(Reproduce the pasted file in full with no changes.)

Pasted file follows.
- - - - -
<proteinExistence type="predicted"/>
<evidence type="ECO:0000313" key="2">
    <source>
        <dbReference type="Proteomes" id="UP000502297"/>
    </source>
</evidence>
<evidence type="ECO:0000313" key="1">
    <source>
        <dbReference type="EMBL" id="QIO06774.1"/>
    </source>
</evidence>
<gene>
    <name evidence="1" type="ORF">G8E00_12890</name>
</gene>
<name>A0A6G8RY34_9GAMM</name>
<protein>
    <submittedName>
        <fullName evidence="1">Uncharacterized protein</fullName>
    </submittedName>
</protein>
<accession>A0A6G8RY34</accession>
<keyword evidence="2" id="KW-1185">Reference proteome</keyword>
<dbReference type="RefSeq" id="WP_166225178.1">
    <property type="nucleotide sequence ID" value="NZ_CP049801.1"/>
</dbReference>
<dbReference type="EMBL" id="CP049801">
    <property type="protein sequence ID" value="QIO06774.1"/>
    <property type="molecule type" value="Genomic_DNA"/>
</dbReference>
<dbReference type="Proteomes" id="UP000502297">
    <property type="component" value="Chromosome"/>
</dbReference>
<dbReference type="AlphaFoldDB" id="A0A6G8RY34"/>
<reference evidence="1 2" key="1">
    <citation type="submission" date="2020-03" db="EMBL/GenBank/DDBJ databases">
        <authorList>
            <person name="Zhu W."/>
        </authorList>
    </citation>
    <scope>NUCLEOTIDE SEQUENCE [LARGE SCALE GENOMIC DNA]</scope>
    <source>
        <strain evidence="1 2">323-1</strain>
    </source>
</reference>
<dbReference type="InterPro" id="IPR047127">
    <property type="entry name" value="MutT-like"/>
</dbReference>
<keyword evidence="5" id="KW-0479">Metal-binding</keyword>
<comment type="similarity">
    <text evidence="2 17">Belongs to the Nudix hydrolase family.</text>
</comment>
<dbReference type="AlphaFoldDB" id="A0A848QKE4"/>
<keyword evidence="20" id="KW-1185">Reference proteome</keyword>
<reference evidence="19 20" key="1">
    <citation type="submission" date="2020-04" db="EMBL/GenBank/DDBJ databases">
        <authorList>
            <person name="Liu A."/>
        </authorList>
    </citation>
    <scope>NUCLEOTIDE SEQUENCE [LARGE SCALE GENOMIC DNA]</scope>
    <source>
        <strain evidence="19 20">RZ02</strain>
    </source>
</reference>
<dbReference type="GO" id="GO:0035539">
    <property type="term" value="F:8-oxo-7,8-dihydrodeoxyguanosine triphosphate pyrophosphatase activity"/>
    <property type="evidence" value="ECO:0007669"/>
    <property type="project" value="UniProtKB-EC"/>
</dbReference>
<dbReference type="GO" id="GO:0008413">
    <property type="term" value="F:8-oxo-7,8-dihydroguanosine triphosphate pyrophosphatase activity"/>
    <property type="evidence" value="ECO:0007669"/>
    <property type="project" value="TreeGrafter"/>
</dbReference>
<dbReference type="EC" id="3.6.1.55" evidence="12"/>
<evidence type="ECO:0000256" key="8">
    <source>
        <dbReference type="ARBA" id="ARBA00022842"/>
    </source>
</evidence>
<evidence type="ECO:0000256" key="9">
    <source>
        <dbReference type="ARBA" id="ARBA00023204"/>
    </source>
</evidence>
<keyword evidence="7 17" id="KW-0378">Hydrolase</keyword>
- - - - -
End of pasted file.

<proteinExistence type="predicted"/>
<evidence type="ECO:0000313" key="2">
    <source>
        <dbReference type="Proteomes" id="UP000502297"/>
    </source>
</evidence>
<evidence type="ECO:0000313" key="1">
    <source>
        <dbReference type="EMBL" id="QIO06774.1"/>
    </source>
</evidence>
<gene>
    <name evidence="1" type="ORF">G8E00_12890</name>
</gene>
<name>A0A6G8RY34_9GAMM</name>
<protein>
    <submittedName>
        <fullName evidence="1">Uncharacterized protein</fullName>
    </submittedName>
</protein>
<accession>A0A6G8RY34</accession>
<keyword evidence="2" id="KW-1185">Reference proteome</keyword>
<dbReference type="RefSeq" id="WP_166225178.1">
    <property type="nucleotide sequence ID" value="NZ_CP049801.1"/>
</dbReference>
<dbReference type="EMBL" id="CP049801">
    <property type="protein sequence ID" value="QIO06774.1"/>
    <property type="molecule type" value="Genomic_DNA"/>
</dbReference>
<dbReference type="Proteomes" id="UP000502297">
    <property type="component" value="Chromosome"/>
</dbReference>
<dbReference type="AlphaFoldDB" id="A0A6G8RY34"/>
<reference evidence="1 2" key="1">
    <citation type="submission" date="2020-03" db="EMBL/GenBank/DDBJ databases">
        <authorList>
            <person name="Zhu W."/>
        </authorList>
    </citation>
    <scope>NUCLEOTIDE SEQUENCE [LARGE SCALE GENOMIC DNA]</scope>
    <source>
        <strain evidence="1 2">323-1</strain>
    </source>
</reference>
<dbReference type="InterPro" id="IPR047127">
    <property type="entry name" value="MutT-like"/>
</dbReference>
<keyword evidence="5" id="KW-0479">Metal-binding</keyword>
<comment type="similarity">
    <text evidence="2 17">Belongs to the Nudix hydrolase family.</text>
</comment>
<dbReference type="AlphaFoldDB" id="A0A848QKE4"/>
<keyword evidence="20" id="KW-1185">Reference proteome</keyword>
<reference evidence="19 20" key="1">
    <citation type="submission" date="2020-04" db="EMBL/GenBank/DDBJ databases">
        <authorList>
            <person name="Liu A."/>
        </authorList>
    </citation>
    <scope>NUCLEOTIDE SEQUENCE [LARGE SCALE GENOMIC DNA]</scope>
    <source>
        <strain evidence="19 20">RZ02</strain>
    </source>
</reference>
<dbReference type="GO" id="GO:0035539">
    <property type="term" value="F:8-oxo-7,8-dihydrodeoxyguanosine triphosphate pyrophosphatase activity"/>
    <property type="evidence" value="ECO:0007669"/>
    <property type="project" value="UniProtKB-EC"/>
</dbReference>
<dbReference type="GO" id="GO:0008413">
    <property type="term" value="F:8-oxo-7,8-dihydroguanosine triphosphate pyrophosphatase activity"/>
    <property type="evidence" value="ECO:0007669"/>
    <property type="project" value="TreeGrafter"/>
</dbReference>
<dbReference type="EC" id="3.6.1.55" evidence="12"/>
<evidence type="ECO:0000256" key="8">
    <source>
        <dbReference type="ARBA" id="ARBA00022842"/>
    </source>
</evidence>
<evidence type="ECO:0000256" key="9">
    <source>
        <dbReference type="ARBA" id="ARBA00023204"/>
    </source>
</evidence>
<keyword evidence="7 17" id="KW-0378">Hydrolase</keyword>